01/19/21: State v. E.J.H. - In this published decision, the App Div panel held that where the defendant agreed to supervised parenting-time terms that included video cameras in the location of the visits, so that the plaintiff could observe the parenting-time. While the child was visiting defendant, he turned to the camera, made comments directed at the plaintiff followed by a lewd hand gesture. The criminal trial court held that defendant was entitled to first amendment freedom of speech in his own home, and that since he did not text or email her directly, the statements and hand gesture were not a prohibited communication (or at least he was not on notice that it was prohibited contact). The App Div, noting that defendant consented to the camera requirement in the FRO, and analogized the statements and hand gesture specifically directed at the protected party as a communication much like a video sent as an attachment to an email or text. That App Div, in holding that this was prohibited communication, pointed out that the defendant did this with knowledge that the cameras were on and working and that presumptively the protected party would receive the message.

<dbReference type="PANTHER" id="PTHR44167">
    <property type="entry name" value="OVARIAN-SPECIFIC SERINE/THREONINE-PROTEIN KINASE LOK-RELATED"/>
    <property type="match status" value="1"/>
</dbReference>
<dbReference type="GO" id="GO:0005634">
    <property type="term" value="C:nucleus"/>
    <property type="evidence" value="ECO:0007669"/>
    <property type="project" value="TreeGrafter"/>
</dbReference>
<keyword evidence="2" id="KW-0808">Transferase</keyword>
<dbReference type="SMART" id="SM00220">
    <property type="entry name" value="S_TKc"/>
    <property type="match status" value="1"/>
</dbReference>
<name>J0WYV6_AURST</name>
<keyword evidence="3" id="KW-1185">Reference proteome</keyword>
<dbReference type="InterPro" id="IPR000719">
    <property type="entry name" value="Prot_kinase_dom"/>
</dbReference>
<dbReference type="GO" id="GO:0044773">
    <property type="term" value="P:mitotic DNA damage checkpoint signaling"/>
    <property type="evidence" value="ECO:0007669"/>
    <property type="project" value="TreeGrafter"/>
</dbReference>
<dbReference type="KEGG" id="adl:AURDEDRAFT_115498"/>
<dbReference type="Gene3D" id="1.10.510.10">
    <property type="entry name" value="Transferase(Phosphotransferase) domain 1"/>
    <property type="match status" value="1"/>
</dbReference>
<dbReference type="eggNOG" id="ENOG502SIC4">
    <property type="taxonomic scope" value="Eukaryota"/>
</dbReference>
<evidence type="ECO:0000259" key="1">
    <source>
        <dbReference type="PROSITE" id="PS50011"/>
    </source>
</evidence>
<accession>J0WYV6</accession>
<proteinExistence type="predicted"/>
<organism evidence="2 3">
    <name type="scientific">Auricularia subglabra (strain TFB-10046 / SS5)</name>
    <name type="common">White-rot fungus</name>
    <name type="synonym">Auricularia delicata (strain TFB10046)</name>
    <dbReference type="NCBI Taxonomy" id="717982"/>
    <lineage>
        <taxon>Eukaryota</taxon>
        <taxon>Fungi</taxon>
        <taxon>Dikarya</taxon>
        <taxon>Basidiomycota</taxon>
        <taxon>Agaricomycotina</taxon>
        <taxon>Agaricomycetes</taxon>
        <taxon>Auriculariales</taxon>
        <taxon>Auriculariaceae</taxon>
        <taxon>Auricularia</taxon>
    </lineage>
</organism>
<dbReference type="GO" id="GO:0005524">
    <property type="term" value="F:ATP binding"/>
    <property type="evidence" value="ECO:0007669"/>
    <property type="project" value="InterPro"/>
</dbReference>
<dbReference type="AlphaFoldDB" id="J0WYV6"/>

01/07/21: New Jersey Launches Electronic Filing System for Expungements

The New Jersey Courts recently announced the statewide launch of its eCourts Expungement System developed in accordance with recent amendments in the law to help increase efficiency of the expungement process. See N.J.S.A. 2C:52-10.1. The new system allows attorneys and pro se petitioners to create and file petitions for traditional, clean slate, and cannabis-related expungements, and introduces a number of efficiencies including accessibility of state records databases, document creation for expungement petitions, and automatic service of applications on numerous parties.